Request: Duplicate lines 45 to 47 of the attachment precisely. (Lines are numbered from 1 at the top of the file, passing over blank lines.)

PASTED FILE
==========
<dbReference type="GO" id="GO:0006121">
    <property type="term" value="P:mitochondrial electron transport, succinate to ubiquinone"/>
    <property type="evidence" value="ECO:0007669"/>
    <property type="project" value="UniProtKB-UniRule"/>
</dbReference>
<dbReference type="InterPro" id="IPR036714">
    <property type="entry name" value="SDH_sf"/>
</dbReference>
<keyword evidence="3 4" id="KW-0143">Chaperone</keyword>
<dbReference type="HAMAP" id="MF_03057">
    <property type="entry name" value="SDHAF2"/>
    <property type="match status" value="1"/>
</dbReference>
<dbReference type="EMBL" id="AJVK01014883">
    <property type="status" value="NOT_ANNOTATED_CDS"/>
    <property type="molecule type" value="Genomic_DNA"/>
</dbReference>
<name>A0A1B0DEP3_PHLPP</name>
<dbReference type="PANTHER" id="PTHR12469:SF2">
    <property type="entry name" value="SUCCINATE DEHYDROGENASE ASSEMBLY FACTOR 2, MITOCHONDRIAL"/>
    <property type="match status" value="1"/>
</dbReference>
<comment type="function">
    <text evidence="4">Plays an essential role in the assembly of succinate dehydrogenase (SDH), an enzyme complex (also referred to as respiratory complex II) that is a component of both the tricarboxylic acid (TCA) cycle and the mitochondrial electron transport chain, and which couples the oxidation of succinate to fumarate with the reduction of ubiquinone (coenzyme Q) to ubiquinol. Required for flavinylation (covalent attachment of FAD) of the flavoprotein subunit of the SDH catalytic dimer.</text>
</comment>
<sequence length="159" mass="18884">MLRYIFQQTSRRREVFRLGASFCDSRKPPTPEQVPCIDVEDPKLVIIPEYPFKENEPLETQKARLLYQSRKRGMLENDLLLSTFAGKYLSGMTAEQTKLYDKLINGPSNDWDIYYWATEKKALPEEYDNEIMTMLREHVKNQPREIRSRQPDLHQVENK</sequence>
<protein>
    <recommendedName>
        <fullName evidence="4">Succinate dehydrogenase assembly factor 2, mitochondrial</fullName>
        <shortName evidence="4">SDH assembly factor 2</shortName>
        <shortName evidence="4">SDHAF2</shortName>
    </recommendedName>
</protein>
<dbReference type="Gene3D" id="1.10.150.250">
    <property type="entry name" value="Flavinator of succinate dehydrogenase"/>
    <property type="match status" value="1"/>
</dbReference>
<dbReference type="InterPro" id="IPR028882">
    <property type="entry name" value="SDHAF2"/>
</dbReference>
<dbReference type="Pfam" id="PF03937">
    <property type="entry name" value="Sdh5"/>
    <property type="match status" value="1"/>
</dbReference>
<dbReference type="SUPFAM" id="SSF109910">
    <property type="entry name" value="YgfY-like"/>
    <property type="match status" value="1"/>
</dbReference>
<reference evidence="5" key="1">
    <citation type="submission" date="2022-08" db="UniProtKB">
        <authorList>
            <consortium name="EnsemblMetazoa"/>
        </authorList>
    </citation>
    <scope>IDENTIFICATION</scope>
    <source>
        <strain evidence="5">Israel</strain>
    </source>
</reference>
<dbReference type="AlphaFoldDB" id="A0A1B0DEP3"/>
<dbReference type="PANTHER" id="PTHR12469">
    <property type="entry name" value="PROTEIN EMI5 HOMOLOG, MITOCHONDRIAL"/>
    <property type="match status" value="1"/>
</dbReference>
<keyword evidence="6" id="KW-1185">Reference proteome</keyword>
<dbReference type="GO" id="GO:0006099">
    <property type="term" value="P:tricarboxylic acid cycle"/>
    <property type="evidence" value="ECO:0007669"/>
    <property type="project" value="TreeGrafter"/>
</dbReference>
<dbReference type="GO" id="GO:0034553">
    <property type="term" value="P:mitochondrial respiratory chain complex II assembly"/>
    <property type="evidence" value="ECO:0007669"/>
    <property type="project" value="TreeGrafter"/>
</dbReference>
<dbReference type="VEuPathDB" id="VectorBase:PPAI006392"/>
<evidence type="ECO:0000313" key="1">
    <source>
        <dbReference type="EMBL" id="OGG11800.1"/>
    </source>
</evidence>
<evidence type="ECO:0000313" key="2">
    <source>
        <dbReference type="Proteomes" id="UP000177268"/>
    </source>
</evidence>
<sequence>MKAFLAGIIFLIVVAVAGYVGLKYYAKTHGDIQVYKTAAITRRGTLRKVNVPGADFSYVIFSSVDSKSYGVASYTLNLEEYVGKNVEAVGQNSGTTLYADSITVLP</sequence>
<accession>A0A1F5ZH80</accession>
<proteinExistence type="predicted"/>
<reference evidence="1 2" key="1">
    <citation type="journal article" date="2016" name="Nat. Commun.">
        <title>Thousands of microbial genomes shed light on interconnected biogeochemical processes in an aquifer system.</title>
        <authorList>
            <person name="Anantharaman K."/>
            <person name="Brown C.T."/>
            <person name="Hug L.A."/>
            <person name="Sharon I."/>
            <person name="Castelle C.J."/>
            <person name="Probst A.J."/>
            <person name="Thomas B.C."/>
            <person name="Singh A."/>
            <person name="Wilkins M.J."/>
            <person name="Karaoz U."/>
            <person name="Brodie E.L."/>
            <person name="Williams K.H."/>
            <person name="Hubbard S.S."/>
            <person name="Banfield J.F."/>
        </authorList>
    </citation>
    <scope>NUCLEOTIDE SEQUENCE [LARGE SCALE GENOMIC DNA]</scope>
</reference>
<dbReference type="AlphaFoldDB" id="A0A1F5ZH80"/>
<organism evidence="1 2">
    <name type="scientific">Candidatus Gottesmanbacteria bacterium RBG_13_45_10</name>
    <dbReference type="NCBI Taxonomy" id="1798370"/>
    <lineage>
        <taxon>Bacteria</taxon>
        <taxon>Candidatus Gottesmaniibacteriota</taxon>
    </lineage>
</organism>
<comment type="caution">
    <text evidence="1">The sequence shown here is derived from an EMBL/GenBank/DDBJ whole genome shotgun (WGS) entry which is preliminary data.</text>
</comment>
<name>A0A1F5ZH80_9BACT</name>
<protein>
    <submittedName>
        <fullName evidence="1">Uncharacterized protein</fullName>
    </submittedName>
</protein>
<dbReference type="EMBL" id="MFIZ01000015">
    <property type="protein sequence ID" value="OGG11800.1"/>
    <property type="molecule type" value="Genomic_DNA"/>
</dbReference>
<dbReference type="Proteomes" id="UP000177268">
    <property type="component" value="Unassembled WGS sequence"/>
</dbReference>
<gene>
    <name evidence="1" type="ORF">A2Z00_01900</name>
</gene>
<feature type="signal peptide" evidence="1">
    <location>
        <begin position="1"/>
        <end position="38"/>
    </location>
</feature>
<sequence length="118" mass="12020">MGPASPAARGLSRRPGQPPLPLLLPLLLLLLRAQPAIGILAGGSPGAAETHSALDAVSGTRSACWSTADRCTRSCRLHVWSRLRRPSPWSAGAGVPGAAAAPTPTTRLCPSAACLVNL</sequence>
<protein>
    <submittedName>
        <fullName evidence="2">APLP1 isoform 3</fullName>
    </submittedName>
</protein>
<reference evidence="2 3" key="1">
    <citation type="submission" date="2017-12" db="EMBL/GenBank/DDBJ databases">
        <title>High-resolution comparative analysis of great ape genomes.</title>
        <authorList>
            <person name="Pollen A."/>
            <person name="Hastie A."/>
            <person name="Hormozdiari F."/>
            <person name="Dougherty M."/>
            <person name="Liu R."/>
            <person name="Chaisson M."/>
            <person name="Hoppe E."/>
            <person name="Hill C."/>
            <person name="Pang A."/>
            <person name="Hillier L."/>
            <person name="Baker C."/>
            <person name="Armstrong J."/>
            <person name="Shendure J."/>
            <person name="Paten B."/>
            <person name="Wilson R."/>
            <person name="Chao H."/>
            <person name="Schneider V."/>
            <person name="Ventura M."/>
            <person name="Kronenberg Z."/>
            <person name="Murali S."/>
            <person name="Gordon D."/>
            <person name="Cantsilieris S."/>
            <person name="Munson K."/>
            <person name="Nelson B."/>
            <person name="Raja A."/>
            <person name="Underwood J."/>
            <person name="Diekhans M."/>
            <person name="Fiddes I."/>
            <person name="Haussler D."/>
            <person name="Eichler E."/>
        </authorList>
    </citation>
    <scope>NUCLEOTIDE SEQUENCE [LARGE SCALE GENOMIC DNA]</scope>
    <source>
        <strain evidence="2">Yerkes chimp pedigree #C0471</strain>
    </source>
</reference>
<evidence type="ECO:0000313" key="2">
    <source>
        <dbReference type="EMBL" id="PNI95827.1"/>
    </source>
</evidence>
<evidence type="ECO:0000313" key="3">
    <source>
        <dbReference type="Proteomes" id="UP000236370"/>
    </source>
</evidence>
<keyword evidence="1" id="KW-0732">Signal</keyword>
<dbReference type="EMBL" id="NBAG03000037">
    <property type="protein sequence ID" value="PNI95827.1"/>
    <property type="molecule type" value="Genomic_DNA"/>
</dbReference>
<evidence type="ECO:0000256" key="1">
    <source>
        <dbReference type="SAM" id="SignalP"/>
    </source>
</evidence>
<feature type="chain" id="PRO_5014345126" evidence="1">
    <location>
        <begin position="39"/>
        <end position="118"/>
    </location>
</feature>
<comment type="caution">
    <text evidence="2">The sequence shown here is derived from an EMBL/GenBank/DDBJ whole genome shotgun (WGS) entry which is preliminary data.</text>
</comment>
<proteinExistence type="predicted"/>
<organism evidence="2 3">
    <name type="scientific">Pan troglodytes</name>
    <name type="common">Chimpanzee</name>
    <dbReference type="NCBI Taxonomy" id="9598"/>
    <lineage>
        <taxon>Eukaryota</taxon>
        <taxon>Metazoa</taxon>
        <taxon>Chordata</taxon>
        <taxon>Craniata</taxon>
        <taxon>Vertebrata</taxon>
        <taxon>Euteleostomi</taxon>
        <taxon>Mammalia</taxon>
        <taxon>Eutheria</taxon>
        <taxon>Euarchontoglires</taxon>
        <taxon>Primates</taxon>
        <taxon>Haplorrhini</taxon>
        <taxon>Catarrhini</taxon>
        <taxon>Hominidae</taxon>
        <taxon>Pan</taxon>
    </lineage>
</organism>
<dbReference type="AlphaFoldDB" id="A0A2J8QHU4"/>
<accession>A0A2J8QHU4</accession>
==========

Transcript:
<dbReference type="SUPFAM" id="SSF109910">
    <property type="entry name" value="YgfY-like"/>
    <property type="match status" value="1"/>